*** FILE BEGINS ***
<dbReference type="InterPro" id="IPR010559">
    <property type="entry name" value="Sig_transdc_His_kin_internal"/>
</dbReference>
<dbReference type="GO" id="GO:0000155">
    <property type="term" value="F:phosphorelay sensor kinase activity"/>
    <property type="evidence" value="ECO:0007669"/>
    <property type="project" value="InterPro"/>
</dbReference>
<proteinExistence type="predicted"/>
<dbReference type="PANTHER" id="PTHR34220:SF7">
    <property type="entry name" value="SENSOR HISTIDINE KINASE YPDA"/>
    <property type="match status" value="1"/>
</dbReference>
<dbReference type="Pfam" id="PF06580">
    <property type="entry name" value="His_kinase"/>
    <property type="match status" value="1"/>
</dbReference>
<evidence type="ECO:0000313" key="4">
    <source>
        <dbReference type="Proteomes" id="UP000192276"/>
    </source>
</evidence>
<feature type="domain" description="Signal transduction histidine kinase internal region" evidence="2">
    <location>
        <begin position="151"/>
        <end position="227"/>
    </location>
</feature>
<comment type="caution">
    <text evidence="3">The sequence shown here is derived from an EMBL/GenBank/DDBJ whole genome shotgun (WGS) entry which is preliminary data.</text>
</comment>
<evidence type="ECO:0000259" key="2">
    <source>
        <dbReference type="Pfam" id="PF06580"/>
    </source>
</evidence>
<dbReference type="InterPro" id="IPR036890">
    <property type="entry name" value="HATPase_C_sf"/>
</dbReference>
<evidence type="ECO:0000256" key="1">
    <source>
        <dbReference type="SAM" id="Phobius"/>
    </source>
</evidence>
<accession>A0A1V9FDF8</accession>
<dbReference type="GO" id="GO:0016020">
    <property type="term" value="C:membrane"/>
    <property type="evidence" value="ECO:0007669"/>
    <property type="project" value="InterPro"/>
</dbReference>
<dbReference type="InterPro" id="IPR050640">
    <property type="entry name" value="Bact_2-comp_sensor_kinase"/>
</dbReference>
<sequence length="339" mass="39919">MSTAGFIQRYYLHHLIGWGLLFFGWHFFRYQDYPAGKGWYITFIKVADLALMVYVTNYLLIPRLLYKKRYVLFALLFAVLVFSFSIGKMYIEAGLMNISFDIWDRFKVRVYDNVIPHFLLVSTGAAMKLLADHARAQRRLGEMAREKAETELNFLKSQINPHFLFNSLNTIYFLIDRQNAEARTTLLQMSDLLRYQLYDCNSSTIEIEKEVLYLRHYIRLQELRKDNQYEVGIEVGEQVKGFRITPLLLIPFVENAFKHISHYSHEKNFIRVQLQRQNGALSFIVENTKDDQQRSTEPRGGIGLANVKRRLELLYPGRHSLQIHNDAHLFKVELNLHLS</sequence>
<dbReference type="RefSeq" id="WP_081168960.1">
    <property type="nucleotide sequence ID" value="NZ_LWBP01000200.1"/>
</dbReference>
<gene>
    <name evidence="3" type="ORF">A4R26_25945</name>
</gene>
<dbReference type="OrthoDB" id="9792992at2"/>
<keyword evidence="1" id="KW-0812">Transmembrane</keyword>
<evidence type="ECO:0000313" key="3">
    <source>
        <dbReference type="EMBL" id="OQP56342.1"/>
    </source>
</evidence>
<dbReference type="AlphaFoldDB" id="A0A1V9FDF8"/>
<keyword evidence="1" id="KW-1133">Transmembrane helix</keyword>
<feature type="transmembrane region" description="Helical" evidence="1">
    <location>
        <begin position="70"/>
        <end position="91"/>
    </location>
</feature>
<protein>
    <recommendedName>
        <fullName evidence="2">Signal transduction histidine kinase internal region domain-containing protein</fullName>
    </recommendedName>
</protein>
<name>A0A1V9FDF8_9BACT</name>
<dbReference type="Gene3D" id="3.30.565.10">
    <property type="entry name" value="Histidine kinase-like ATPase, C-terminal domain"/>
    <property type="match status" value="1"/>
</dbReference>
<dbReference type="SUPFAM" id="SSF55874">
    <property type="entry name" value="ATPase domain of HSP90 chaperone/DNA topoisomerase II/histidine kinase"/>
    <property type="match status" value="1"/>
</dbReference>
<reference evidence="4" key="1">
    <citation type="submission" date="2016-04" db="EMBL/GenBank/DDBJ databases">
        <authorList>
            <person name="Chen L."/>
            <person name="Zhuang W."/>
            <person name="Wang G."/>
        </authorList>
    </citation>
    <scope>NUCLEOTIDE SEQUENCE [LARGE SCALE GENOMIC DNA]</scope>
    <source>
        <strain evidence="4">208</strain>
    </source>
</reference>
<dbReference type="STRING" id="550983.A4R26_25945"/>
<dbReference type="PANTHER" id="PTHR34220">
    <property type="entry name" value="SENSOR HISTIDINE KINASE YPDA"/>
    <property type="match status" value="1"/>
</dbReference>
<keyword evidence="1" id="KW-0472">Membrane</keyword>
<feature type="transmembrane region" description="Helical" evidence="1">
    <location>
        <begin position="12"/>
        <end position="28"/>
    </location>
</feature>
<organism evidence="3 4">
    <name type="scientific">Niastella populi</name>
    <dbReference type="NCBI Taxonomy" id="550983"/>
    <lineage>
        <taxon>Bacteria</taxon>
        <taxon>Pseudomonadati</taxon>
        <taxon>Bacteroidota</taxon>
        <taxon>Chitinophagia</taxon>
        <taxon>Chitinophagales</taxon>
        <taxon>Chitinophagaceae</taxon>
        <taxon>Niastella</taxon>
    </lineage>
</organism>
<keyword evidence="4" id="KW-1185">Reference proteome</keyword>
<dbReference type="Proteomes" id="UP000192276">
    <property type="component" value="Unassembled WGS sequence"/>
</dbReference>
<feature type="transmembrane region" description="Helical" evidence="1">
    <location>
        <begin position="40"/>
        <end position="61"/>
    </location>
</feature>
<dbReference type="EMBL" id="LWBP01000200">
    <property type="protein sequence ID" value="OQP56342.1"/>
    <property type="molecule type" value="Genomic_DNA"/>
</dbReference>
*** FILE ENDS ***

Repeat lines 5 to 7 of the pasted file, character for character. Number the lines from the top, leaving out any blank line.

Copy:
    <property type="term" value="F:phosphorelay sensor kinase activity"/>
    <property type="evidence" value="ECO:0007669"/>
    <property type="project" value="InterPro"/>